From the moment Liza Winthrop meets Annie Kenyon at the Metropolitan Museum of Art, she knows there is something special between them. But Liza never knew falling in love could be so wonderful . . . or so confusing.
Of the author and the book, the Margaret A. Edwards Award committee said, "Nancy Garden has the distinction of being the first author for young adults to create a lesbian love story with a positive ending. Using a fluid, readable style, Garden opens a window through which readers can find courage to be true to themselves."
The 25th Anniversary Edition features a full-length interview with the author by Kathleen T. Horning, Director of the Cooperative Children's Book Center. Ms. Garden answers such revealing questions as how she knew she was gay, why she wrote the book, censorship, and the book's impact on readers – then and now.
"No single work has done more for young adult LGBT fiction than this classic about two teenage girls who fall in love." School Library Journal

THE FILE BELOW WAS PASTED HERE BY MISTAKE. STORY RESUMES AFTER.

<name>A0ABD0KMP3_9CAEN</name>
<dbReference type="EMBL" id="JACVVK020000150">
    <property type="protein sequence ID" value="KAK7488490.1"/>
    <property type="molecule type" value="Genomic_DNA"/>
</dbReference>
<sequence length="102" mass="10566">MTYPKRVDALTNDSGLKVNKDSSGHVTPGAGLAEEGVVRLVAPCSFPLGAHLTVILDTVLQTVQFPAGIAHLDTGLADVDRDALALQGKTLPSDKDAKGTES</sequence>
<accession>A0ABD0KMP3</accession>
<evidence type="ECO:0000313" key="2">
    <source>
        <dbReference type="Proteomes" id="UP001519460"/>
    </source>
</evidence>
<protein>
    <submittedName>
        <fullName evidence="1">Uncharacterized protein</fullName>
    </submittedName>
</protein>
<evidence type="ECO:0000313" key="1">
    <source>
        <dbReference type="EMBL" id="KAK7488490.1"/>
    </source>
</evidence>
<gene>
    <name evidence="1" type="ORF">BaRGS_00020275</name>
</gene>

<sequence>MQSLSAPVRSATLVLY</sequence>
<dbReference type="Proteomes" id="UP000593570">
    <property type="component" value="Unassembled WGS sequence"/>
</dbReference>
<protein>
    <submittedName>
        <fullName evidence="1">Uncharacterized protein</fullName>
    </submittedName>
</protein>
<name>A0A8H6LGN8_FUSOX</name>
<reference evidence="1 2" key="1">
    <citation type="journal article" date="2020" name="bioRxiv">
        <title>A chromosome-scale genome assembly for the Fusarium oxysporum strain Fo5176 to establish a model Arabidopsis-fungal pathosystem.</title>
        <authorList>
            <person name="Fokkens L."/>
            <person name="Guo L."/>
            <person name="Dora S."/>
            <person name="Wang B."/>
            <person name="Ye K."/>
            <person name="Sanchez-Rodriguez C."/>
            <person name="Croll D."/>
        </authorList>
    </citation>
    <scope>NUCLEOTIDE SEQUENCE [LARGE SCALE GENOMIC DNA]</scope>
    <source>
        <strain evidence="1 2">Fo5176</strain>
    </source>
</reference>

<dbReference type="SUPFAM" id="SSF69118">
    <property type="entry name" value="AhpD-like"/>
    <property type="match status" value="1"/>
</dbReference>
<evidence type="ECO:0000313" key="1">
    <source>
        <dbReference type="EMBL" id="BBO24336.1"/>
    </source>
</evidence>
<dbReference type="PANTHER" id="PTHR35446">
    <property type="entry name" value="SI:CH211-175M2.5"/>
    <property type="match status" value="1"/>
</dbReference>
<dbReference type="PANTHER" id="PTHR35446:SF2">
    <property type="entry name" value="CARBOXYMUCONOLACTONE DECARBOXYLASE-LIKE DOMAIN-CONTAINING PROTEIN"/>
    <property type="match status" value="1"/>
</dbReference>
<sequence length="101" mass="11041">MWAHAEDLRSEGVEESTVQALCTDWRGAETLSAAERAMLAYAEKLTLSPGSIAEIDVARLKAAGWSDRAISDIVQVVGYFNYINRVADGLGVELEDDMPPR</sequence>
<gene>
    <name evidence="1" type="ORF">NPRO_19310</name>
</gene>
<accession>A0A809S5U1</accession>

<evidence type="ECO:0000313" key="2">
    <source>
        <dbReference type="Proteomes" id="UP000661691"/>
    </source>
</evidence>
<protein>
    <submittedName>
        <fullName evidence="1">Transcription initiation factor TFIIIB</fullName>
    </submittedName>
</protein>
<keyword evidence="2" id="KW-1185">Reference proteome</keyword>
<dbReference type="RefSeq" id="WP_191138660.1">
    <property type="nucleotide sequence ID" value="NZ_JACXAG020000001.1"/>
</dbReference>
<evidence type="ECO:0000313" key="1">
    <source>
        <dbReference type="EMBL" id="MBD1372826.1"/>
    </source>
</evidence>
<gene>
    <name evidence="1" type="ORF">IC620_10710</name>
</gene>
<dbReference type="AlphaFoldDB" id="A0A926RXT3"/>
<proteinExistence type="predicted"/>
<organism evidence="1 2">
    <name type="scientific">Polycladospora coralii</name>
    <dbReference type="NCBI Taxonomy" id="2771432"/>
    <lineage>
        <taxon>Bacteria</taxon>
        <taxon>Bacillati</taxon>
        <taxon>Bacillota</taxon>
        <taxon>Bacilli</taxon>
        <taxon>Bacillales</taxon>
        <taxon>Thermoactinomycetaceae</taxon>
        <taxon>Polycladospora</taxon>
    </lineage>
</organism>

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Ms. Widmer, who taught English at Foster Academy, always said that the best way to begin a story is to start with the first important or exciting incident and then fill in the background.
So I'm going to start with the rainy Sunday last November when I met Annie Kenyon. I've wanted to be an architect since long before I could spell the word, so I've always spent a lot of time at museums. That day, to help focus my ideas for the solar house I was designing for my senior project, I went to the Metropolitan Museum of Art, to visit the Temple of Dendur and the American Wing.
The museum was so full of people I decided to start with the American Wing, because it's sometimes less crowded, especially up on the third floor where I wanted to go. And at first it seemed as if that was going to be true. When I got to the top of the stairs, everything was so quiet that I thought there might even be no one there at all — but as I started walking toward the colonial rooms, I heard someone singing. I remember I stood and listened for a minute and then went toward the sound, mostly out of curiosity, but also because whoever it was had a wonderful voice.